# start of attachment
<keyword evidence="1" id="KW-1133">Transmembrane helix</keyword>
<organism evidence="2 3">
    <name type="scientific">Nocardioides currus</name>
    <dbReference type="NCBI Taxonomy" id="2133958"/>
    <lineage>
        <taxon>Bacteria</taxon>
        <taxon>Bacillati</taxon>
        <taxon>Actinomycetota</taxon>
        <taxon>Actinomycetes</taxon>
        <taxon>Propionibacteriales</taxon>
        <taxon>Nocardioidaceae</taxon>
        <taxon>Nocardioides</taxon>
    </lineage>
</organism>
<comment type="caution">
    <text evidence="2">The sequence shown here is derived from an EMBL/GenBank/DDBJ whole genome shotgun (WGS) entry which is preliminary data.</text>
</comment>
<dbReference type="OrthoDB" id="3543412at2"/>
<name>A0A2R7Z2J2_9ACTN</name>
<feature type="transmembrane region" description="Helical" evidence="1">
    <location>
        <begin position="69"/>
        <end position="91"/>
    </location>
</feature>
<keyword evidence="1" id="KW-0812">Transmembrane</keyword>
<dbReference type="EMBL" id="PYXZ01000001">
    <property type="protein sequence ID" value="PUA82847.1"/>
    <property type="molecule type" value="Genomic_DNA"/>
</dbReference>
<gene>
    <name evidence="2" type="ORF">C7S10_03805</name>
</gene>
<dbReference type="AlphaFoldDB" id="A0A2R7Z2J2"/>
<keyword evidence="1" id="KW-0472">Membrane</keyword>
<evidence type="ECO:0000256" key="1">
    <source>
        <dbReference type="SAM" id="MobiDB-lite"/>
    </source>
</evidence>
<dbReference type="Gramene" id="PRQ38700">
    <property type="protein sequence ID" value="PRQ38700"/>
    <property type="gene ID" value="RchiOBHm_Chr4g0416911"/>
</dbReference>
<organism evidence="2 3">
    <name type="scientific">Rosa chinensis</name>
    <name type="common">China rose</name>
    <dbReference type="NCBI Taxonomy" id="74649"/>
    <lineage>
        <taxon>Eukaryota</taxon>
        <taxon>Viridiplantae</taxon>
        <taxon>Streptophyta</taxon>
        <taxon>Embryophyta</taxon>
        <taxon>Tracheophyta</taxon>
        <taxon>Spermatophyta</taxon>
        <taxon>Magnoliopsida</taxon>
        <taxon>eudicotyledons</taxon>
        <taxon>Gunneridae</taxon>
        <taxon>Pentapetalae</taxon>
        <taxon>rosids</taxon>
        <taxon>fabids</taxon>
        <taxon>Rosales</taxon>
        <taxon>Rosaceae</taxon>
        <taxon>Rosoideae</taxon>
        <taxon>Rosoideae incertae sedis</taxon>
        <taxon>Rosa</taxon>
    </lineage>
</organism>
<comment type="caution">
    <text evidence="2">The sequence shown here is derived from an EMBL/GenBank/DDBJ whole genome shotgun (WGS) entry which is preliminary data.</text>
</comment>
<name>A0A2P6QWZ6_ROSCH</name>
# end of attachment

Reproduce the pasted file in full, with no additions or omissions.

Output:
<keyword evidence="1" id="KW-1133">Transmembrane helix</keyword>
<organism evidence="2 3">
    <name type="scientific">Nocardioides currus</name>
    <dbReference type="NCBI Taxonomy" id="2133958"/>
    <lineage>
        <taxon>Bacteria</taxon>
        <taxon>Bacillati</taxon>
        <taxon>Actinomycetota</taxon>
        <taxon>Actinomycetes</taxon>
        <taxon>Propionibacteriales</taxon>
        <taxon>Nocardioidaceae</taxon>
        <taxon>Nocardioides</taxon>
    </lineage>
</organism>
<comment type="caution">
    <text evidence="2">The sequence shown here is derived from an EMBL/GenBank/DDBJ whole genome shotgun (WGS) entry which is preliminary data.</text>
</comment>
<dbReference type="OrthoDB" id="3543412at2"/>
<name>A0A2R7Z2J2_9ACTN</name>
<feature type="transmembrane region" description="Helical" evidence="1">
    <location>
        <begin position="69"/>
        <end position="91"/>
    </location>
</feature>
<keyword evidence="1" id="KW-0812">Transmembrane</keyword>
<dbReference type="EMBL" id="PYXZ01000001">
    <property type="protein sequence ID" value="PUA82847.1"/>
    <property type="molecule type" value="Genomic_DNA"/>
</dbReference>
<gene>
    <name evidence="2" type="ORF">C7S10_03805</name>
</gene>
<dbReference type="AlphaFoldDB" id="A0A2R7Z2J2"/>
<keyword evidence="1" id="KW-0472">Membrane</keyword>
<evidence type="ECO:0000256" key="1">
    <source>
        <dbReference type="SAM" id="MobiDB-lite"/>
    </source>
</evidence>
<dbReference type="Gramene" id="PRQ38700">
    <property type="protein sequence ID" value="PRQ38700"/>
    <property type="gene ID" value="RchiOBHm_Chr4g0416911"/>
</dbReference>
<organism evidence="2 3">
    <name type="scientific">Rosa chinensis</name>
    <name type="common">China rose</name>
    <dbReference type="NCBI Taxonomy" id="74649"/>
    <lineage>
        <taxon>Eukaryota</taxon>
        <taxon>Viridiplantae</taxon>
        <taxon>Streptophyta</taxon>
        <taxon>Embryophyta</taxon>
        <taxon>Tracheophyta</taxon>
        <taxon>Spermatophyta</taxon>
        <taxon>Magnoliopsida</taxon>
        <taxon>eudicotyledons</taxon>
        <taxon>Gunneridae</taxon>
        <taxon>Pentapetalae</taxon>
        <taxon>rosids</taxon>
        <taxon>fabids</taxon>
        <taxon>Rosales</taxon>
        <taxon>Rosaceae</taxon>
        <taxon>Rosoideae</taxon>
        <taxon>Rosoideae incertae sedis</taxon>
        <taxon>Rosa</taxon>
    </lineage>
</organism>
<comment type="caution">
    <text evidence="2">The sequence shown here is derived from an EMBL/GenBank/DDBJ whole genome shotgun (WGS) entry which is preliminary data.</text>
</comment>
<name>A0A2P6QWZ6_ROSCH</name>